Do you still consider any of this dubstep?
No. And not that I don’t love dubstep — I love dubstep — but I didn’t even start putting dubstep out until 2011, and I’ve been doing Kill the Noise since 2007, you know? Now I think that the only way for me to get it through people’s fucking heads is to not make any dubstep. I think people get fixated on genres. Everyone just needs a way to identify what they’re talking about, just to sit in a social circle or sell ad clicks or whatever the fuck it is. People just need buzzwords. I guess it’s always been that way. You could use Nine Inch Nails for example: It was “alternative rock” or it was “industrial music.” I listen to it as an adult and I guess at the core it’s rock & roll, but shit, the core of what I’m doing is rock & roll, too. Even “dance music”: It insinuates that you put the music on and everybody starts, like, jumping around or whatever [laughs].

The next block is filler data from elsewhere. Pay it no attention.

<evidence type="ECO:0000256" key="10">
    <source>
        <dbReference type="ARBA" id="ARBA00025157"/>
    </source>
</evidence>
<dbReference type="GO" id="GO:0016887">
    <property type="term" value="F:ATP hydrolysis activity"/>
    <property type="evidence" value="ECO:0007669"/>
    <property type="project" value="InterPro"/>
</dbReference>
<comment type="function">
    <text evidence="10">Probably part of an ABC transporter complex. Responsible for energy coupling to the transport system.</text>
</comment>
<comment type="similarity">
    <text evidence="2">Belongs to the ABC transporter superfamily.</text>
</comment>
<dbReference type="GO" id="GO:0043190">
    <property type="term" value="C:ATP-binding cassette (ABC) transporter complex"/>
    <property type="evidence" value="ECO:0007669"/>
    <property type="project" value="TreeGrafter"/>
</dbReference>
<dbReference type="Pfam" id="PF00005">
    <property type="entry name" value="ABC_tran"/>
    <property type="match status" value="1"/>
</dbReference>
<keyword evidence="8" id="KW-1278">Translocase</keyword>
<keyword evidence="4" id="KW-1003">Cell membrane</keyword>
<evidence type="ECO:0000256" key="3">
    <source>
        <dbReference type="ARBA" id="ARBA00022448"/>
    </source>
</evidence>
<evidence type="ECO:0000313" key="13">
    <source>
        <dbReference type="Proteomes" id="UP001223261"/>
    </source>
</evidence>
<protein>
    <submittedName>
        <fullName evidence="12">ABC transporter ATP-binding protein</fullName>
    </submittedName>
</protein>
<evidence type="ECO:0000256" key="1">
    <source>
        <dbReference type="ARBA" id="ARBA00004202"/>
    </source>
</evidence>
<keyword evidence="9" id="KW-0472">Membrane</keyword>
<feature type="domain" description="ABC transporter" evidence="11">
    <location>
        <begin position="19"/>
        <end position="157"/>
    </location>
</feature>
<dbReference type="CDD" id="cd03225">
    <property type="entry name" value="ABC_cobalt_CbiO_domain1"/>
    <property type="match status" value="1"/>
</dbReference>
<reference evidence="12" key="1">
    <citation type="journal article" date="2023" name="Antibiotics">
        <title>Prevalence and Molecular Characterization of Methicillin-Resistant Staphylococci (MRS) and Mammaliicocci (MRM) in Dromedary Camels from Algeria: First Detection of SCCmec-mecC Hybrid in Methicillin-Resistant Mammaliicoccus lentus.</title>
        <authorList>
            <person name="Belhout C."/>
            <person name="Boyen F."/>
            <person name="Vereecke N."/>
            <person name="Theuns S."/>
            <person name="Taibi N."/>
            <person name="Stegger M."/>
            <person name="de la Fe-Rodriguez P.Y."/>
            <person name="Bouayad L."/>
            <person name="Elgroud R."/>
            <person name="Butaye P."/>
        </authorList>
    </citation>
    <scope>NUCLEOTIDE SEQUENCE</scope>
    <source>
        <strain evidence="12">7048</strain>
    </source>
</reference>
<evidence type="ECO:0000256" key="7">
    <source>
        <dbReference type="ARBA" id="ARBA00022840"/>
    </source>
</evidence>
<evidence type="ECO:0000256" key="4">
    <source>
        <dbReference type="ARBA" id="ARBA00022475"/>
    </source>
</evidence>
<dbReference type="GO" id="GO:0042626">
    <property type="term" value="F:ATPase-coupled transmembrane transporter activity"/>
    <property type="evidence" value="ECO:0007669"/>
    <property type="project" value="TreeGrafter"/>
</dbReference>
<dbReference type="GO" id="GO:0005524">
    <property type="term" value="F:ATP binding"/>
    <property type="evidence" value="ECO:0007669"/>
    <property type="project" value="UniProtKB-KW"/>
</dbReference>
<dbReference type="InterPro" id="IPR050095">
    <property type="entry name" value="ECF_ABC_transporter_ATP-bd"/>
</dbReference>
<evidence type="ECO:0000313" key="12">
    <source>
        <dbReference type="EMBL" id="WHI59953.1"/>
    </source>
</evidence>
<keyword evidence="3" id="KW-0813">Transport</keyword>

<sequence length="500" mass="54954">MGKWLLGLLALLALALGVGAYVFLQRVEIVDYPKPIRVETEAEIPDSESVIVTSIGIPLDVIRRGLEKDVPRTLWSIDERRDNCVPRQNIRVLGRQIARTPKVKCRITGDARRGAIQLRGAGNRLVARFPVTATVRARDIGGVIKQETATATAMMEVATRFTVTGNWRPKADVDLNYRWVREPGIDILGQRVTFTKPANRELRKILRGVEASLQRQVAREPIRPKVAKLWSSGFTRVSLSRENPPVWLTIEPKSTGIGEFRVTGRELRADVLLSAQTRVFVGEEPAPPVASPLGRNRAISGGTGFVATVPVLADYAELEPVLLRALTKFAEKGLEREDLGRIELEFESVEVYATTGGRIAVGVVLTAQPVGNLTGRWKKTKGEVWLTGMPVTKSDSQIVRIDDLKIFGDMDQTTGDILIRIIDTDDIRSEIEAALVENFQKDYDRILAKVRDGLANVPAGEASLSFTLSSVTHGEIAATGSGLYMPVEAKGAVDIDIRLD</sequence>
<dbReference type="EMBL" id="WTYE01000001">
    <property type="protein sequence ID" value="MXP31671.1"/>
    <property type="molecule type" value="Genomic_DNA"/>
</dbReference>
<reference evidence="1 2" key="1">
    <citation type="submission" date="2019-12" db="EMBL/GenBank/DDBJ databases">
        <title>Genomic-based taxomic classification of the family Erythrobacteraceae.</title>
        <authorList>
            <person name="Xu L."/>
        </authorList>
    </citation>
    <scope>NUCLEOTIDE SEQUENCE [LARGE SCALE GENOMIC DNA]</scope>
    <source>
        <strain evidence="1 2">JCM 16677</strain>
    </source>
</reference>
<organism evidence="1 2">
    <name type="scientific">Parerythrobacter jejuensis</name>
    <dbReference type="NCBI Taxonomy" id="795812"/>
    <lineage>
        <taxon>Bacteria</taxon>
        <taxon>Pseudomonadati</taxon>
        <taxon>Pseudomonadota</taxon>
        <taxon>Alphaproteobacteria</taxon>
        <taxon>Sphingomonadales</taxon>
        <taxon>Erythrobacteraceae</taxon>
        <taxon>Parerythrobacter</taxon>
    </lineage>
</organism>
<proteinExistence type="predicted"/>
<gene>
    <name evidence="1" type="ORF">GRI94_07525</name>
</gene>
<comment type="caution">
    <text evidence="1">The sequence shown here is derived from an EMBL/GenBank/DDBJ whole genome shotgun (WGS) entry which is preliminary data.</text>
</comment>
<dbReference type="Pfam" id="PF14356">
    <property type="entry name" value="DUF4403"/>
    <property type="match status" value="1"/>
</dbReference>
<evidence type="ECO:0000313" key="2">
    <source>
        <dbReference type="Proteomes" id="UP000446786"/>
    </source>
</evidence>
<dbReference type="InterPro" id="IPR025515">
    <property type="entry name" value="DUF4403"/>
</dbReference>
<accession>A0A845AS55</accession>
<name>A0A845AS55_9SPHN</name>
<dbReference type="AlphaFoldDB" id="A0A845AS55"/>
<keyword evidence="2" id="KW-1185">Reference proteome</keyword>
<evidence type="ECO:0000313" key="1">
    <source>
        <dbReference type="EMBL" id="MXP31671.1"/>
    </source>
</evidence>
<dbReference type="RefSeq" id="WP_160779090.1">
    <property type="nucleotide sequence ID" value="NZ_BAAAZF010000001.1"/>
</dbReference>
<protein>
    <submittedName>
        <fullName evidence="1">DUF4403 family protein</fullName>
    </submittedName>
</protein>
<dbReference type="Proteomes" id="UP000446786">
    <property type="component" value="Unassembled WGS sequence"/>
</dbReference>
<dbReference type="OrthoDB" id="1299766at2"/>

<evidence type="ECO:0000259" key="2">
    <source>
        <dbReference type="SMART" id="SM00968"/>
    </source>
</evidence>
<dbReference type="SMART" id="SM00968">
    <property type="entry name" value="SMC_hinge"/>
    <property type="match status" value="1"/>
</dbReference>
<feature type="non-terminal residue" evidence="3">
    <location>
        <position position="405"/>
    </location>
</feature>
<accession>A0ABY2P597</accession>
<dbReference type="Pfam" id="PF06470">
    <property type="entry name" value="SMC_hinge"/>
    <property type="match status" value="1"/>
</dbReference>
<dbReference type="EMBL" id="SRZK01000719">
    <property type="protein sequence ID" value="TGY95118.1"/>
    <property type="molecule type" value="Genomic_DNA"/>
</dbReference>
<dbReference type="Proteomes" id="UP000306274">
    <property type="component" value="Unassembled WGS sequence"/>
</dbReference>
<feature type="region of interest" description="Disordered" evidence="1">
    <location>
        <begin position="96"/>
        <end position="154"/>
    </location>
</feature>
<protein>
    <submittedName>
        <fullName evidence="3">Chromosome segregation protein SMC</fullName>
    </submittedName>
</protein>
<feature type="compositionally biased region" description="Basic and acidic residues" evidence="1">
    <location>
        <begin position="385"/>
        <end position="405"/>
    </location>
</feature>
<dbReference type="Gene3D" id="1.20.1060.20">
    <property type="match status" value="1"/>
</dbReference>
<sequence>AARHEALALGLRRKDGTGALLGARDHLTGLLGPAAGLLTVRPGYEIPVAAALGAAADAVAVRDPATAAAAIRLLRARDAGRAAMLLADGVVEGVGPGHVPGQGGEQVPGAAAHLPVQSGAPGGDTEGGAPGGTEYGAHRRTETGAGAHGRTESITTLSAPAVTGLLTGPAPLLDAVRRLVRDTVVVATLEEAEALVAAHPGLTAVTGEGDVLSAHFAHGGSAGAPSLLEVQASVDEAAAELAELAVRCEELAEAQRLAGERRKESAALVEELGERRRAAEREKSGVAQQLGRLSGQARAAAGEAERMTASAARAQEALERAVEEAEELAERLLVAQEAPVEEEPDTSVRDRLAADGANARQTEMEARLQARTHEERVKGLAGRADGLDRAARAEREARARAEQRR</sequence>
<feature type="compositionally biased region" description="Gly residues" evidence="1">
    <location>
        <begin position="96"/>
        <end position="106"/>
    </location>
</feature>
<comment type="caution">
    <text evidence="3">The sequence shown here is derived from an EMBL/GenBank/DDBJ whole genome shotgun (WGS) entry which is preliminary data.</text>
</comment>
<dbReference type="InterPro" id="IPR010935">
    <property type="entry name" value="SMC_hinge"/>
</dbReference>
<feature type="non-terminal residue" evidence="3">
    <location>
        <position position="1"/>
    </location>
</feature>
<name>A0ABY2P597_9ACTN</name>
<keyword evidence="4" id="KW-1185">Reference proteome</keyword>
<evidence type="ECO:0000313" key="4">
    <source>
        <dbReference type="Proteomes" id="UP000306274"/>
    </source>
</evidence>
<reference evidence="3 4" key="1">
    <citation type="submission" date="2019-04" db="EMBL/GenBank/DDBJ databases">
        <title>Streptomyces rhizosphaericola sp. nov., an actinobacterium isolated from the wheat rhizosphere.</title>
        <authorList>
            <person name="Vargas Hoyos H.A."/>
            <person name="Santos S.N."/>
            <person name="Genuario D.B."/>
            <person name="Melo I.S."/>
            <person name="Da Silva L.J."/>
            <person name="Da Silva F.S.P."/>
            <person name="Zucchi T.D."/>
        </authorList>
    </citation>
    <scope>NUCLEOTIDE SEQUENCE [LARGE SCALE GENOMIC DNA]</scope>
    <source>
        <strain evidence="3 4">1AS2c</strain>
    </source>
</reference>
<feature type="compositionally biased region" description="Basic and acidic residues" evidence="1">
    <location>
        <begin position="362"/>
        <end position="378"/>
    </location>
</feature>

Have any musicians blown you away lately — done something that you didn’t think was possible before?
I think that Tame Impala’s new record, that Currents thing, I was blown away by that. I think that he had a lot of balls to put a record out where he’s literally and figuratively writing songs about just going for it and trying something new and not really giving a shit what people think. In a time where a lot of ideas have been explored sonically and creatively, the thing that’s missing from a lot of music is just people being honest about what their intentions are. I took away a lot of stuff from that on my record. There’s points where it’s literally my voice talking about why I’m doing this shit. Maybe that’s too literal, but at this point it’s an idea that’s fresh because it’s not something you hear very often.
It’s very different from lyrics that are co-written by four people specifically to reach a certain demographic.
Yeah. It’s getting clear to me that there’s two worlds. There’s the mega-crazy pop world and then there’s the rest of us, people that are trying to just survive. I think it’s possible to survive, as long as you’re honest. And making music is collaborative whether you like it or not — unless you’re a fucking bum on Venice Beach with an acoustic guitar — but that’s why I like all these guys like Tame Impala: They don’t give a fuck. They’re just writing songs about their life.